In regard to Supreme Court debates over affirmative action, he said he believes the university has an opportunity to educate other institutions on how to ensure diversity in the absence of race-based considerations.

Hassen spoke on UCLA’s Safeguarding Democracy Project and their efforts to ensure “continued free and fair elections.”

The bipartisan members of the project have recommended that election officials come up with “prebunking” strategies to discourage misinformation, make their sites .gov and obtain official status on social media.

During the Compliance and Audit Committee meeting, the Office of Ethics, Compliance and Audit Services identified cybersecurity, sexual misconduct in the clinical environment and conflict of interest or commitment, among others, as priority risk areas.

They also presented compliance rates of ethics, cybersecurity and sexual violence and sexual harassment, or SVSH, trainings for staff, supervisors and faculty. Campus had about an 80% compliance rate for SVSH training.

“On the SVSH numbers, they’re unacceptably low, especially given these recent issues,” said Regent Jonathan Sures. “If you break it down by campus, there are some campuses that are doing a great job, and I hate to call them out, but you look at Berkeley, UCLA and Santa Barbara, they have painfully low compliance on these issues.”

Questions rose among the Regents about whether the data presented was accurate to actual compliance numbers due to people either completing the training in person, which may be unaccounted for, or after the due date.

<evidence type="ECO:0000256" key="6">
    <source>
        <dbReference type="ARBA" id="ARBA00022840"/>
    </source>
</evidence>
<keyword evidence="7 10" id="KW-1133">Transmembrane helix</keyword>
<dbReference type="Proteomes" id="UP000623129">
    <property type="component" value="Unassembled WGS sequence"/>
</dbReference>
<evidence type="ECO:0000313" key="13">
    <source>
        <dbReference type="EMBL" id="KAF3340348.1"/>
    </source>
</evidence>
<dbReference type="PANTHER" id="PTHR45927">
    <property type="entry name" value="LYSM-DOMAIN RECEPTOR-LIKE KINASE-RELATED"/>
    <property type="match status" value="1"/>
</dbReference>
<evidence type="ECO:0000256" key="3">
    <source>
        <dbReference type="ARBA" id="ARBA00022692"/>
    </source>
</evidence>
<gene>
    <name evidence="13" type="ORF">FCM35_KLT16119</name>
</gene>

The Academic and Students Affairs Committee assembled to revise the Residence Policy, examine the impact of the pandemic on faculty and take a closer look at the accountability subreport of diversity.

The accountability subreport on diversity found that although steady progress is being made, the university’s first-year students still do not reflect the diversity of California’s high school graduates. Aside from the infusion of $22.5 million for outreach, the university is slated to use about $30 to 35 million to expand the STEM Equity Advancement Change initiative to all 10 campuses.

During the Finance and Capital Strategies Committee meeting, executive vice president in the Office of the Chief Financial Officer Nathan Brostrom reported that students enrolled across all UC campuses are taking fewer average total units per semester compared to previous years. He called this trend “concerning,” adding that incoming community college transfers and retention rates for freshmen and transfer students have also declined this year. However, Brostom also noted summer courses and the pandemic may have affected students’ course loads.

“There’s no indication that there’s a lack of capacity for students to take the classes — it’s more of an inclination to take the hours than an ability to take the hours,” said UC Davis Chancellor Gary May.

The Regents also discussed budget changes to expand enrollment, financial aid, energy efficiency of facilities and the DDS-ASPIRE program. The largest investment category receiving $405.7 million under the proposal is the UC’s “Core operations,” which will include a 4.6% salary increase for policy-covered faculty and other retirement benefits.

A campus-specific project objectives report showed UC Berkeley’s funding focused on housing.

The Regents will convene again Thursday to discuss UCLA’s Big 10 membership, among other topics.

Ella Carter-Klauschie, Chrissa Olson, Ratul Mangal, Emewodesh Eshete, Lily Button and Veronica Roseborough contributed to this report.

Contact newsdesk at [email protected].
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NOVEMBER 17, 2022